The New International Encyclopædia/Europe, Peoples of

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The New International Encyclopædia
Europe, Peoples of
Edition of 1905. Written by Otis Tufton MasonSee also Ethnic groups in Europe on Wikipedia, and the disclaimer.

EUROPE, Peoples of. All Europeans belong to the White or Caucasian and the Yellow or Mongoloid varieties of man. Throughout historic time Europe has been a meeting-ground of races, differing from each other in complexion, stature, physical features, temperament, language, occupation, social organization, government, opinion, and religion. In studying the ethnology of this portion of the Eastern Hemisphere it is imperative to hold these several categories apart in the mind, especially those of race or blood kinship, the result of cross-breeding; speech or linguistic affinities, the result of acculturation; arts, the result of commerce or contact; and social life or nationality, the result of conquest. It is true that these concepts are related, and each is of value in the whole account of any people. When, however, one attempts to argue that people who speak the same language or practice the same arts are necessarily akin, confusion is certain to arise.

NIE 1905 Europe Peoples of - Hellenic.jpg NIE 1905 Europe Peoples of - Slavic.jpg
NIE 1905 Europe Peoples of - Teutonic.jpg NIE 1905 Europe Peoples of - Hebrew.jpg
NIE 1905 Europe Peoples of - Celtic.jpg NIE 1905 Europe Peoples of - Latin.jpg

Beginning with the first account of ancient man in Europe, paleo-ethnology may be divided into three parts: (1) Tertiary man, or the origin of humanity; (2) Quaternary man, or the development of humanity; (3) present types of man. It is to he distinctly understood that this classification is intended only as a guide to study. New discoveries are constantly demanding new adjustments with reference to the earliest races of men in Europe.

The existence of Tertiary man is yet in doubt, for our sole information concerning him rests upon the finding of extremely rude stone implements in geological layers which are thought to be Tertiary. These supposed primitive implements may be, however, only the refuse of later manufactures of more delicate objects. Such is the case in America, where, at first, materials of this character were regarded as showing the existence of man on this continent many thousands of years ago. They are now known to be the quarry refuse of historic tribes.

Still keeping in mind geological epochs, European archæologists divide human culture into Prehistoric, Protohistoric, and Historic. Again, it is thought possible to separate the life of man in Europe into ages according to the materials which characterize the several periods, as the Stone Age, Bronze Age, and Iron Age. It must he remembered at this point, however, that the word “age” does not refer to definite chronological dates, but that in the progress of human development man lived first in the stone grade, next in the bronze grade, and lastly in the iron grade of culture.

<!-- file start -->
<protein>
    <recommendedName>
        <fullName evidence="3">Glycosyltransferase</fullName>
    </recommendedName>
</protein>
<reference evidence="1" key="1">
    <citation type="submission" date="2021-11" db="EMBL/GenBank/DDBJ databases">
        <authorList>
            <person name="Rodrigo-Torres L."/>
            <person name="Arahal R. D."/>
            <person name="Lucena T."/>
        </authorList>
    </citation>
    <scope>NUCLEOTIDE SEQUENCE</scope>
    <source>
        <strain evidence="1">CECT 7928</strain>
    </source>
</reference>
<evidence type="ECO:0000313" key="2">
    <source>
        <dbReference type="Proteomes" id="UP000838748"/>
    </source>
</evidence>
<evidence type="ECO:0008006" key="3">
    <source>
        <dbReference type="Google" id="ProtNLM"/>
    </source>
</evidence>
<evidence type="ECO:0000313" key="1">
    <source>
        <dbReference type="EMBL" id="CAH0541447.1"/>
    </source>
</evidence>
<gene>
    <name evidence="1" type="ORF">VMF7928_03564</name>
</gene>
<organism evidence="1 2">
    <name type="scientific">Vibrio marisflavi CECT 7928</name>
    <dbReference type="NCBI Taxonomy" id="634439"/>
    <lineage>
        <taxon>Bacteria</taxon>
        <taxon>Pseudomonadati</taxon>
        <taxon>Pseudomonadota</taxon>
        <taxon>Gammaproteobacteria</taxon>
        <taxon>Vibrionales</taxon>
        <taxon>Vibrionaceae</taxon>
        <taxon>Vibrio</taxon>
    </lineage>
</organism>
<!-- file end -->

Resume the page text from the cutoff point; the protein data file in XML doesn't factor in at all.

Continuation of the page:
Leaving out of view, then, the question as to the existence of man in the Tertiary period, substantial exploration begins with the Quaternary epoch. In his investigations there the inquirer is everywhere confronted by problems concerning cosmic changes in climate, the plants and animals which were contemporaneous with man during these changes, the species or varieties of man based on the human crania actually discovered, as well as on the progress in arts, especially those in stone. Notwithstanding the speculative character of much that is affirmed about Quaternary man in Europe, an examination of the accumulated evidences leaves the impression of a long perspective of history, in which the life of the species, at first almost as naturistic as that of the beasts, was gradually transformed by human ingenuity into' the higher culture, the life wherein nearly every conscious action is performed artificially. On the assumption that the forward movement of this artificial life is an unquestionable fact, the relics of human industry discovered in the caves and other archæological stations throughout all the countries of Europe may be mapped out in a series. Attempts have been made to mark epochs in this progress, and names have been given to them from locations where typical specimens of that particular grade of art were to be found, beginning with the Chellean, and ending with the Tourassian for the Paleolithic period.

European Paleo-ethnology

Times Ages Periods Epochs

Actual or
Historic Of
Merovingian Wabenian (Waben, Pas-de-Calais).

Roman Champdolian (Champdolent, Seine et Oise).

Lugdunian (Lyon, Rhône).

Protohistoric Galatian Beuvraysian (Mont Beuvray, Nièvre).